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There is no shortage of studies assessing the ability of fitness trackers to promote physical activity, weight loss, disease management, and more.  Fitbit even created a research library just to manage and promote the hundreds of studies utilizing its technology.  Despite the increasing volume of research, there has been very little analysis about how communication surrounding such devices may contribute to their success.  Through interviews with 25 fitness tracker users, a recent study explores how and with whom people communicate fitness tracker messages and ventures to explain the effects of sociomaterial practice on interactions between wearable fitness device users.

Participants in the study communicated data from their fitness tracker through face-to-face communications, traditional technologies (text messaging, photo sharing, etc.), and social media.  The participants described, through interviews, the effects of the communication of their fitness tracker information, which are outline below.

Fitness Messages
The social interaction of sharing fitness results with acquaintances and strangers allowed for continued discussion on healthy behaviors.  The results of these interactions varied from user to user, but the common theme is that it added fuel, relevance, and importance to the physical activity that supported the one-way feedback the activity tracker alone could provide.

Interactions Between Fitness Tracker Users
Participants discussed how the social features built into fitness tracker apps helped them compete with peers, meet their goals, and stay motivated.  Most fitness tracker apps have leaderboards that allow users to compete in step challenges, which prompted them to keep pace with others, as well as goal setting that provides updates throughout the day about how someone is tracking toward their goal.  Combined with push notifications and easy access to app information, leaderboards and goal setting helped the users stay motivated.  This information could also be communicated to non-users to enhance adherence and achievement.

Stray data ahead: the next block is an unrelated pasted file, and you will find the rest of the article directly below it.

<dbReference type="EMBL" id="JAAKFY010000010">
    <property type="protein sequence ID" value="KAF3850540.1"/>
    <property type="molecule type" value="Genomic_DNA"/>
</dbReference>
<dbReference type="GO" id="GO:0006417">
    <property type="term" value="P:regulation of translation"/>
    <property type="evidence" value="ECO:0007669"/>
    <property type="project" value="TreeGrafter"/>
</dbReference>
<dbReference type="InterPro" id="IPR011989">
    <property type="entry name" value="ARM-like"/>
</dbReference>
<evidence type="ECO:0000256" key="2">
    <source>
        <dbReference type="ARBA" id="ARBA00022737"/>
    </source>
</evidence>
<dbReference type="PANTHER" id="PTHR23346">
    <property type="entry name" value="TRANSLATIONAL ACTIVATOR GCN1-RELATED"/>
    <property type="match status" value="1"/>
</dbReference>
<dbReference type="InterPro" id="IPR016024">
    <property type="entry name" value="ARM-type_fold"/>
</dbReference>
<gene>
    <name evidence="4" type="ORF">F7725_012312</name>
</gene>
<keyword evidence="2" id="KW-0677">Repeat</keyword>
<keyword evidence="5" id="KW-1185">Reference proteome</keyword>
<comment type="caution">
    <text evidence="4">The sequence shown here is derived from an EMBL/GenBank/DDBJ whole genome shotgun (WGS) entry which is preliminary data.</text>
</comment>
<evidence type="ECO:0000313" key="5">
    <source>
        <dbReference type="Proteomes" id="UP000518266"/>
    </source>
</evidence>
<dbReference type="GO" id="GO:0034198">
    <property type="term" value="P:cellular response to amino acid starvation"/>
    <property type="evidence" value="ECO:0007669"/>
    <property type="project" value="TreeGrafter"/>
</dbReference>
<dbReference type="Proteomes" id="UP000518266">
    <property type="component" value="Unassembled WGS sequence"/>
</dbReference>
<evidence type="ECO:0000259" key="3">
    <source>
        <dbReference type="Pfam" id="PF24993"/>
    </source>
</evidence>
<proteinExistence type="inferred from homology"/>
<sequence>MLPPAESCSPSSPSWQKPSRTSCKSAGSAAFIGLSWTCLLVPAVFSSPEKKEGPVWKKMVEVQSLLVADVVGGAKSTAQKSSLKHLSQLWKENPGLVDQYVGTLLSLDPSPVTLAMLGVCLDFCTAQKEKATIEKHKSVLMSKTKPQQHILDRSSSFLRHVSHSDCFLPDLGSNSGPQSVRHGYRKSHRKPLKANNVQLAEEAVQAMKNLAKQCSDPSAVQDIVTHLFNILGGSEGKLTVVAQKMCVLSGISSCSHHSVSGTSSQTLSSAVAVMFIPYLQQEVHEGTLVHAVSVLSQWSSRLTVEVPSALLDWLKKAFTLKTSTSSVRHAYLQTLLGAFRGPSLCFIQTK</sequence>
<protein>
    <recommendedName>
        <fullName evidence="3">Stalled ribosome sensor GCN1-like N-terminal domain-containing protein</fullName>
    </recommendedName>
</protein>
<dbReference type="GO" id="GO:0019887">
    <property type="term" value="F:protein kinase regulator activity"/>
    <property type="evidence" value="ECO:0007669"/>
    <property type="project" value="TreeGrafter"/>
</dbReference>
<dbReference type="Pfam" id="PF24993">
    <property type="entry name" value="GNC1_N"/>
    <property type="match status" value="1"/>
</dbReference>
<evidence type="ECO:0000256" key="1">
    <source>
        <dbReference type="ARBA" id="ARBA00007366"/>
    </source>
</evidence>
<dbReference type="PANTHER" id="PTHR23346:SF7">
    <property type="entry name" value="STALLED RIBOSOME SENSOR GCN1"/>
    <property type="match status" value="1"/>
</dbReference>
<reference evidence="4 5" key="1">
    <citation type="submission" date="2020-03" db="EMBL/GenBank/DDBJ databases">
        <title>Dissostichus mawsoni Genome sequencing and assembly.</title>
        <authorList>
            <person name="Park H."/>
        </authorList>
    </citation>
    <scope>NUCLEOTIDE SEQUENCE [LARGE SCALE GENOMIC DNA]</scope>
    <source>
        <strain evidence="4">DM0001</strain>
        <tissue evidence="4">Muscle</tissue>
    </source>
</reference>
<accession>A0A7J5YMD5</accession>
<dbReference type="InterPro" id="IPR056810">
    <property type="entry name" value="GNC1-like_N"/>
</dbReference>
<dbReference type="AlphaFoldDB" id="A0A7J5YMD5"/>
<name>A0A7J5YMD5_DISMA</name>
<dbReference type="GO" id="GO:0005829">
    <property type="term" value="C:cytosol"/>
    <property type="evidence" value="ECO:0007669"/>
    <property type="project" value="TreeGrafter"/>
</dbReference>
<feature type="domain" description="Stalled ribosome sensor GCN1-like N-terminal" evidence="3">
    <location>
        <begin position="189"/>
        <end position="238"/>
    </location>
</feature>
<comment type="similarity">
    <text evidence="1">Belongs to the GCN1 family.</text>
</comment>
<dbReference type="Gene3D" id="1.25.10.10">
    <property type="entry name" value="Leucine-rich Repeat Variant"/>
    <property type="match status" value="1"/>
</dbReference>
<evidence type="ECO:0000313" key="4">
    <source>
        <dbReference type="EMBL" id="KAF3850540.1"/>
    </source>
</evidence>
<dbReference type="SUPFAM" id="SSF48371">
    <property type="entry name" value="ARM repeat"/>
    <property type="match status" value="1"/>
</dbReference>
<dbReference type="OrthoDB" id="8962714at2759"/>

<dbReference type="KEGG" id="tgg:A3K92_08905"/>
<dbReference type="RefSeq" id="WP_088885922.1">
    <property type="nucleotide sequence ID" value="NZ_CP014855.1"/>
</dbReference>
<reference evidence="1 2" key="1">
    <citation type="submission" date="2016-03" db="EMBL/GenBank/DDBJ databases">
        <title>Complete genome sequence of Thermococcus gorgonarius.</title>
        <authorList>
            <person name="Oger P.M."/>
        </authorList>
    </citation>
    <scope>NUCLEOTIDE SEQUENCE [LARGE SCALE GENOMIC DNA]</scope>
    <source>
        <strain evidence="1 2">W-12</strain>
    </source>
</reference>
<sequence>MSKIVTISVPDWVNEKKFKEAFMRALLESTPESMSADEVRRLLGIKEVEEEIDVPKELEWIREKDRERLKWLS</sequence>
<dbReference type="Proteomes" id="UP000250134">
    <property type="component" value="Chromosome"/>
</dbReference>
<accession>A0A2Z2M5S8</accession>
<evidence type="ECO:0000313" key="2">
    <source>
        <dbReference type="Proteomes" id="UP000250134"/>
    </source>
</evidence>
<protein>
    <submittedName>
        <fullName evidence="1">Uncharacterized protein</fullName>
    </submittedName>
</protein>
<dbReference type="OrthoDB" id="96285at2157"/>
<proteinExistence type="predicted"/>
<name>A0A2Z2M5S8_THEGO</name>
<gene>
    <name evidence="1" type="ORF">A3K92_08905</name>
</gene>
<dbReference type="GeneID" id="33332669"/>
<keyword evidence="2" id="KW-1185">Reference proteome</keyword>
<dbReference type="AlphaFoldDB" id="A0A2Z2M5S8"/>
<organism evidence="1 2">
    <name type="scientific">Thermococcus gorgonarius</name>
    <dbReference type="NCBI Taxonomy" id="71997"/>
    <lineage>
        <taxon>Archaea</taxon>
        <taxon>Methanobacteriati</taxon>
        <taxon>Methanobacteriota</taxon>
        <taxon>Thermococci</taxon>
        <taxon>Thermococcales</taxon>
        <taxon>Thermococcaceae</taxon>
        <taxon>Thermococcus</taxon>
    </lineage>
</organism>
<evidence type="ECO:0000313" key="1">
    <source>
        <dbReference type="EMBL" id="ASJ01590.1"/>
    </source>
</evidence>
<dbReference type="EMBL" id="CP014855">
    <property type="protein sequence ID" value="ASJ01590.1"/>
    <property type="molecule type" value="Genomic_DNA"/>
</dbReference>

The results of the study highlight two important characteristics of fitness trackers that many people ignore when assessing their value.  First, they encourage users to share their information by allowing them to use their data as a vehicle to communicate about their physical activity.  Second, fitness trackers communicate information back to the users in the form of leaderboards, progress towards goals, calories burned, etc. to help them stay motivated.  The impacts of communication on the efficacy of fitness trackers should be represented, to some extent, in many of the other studies available to the public, but this study focused on communication as an engagement tool.  Kudos to the authors.  The study certainly has limitations, including the sample size, that are outlined in the document so follow up research is certainly needed.

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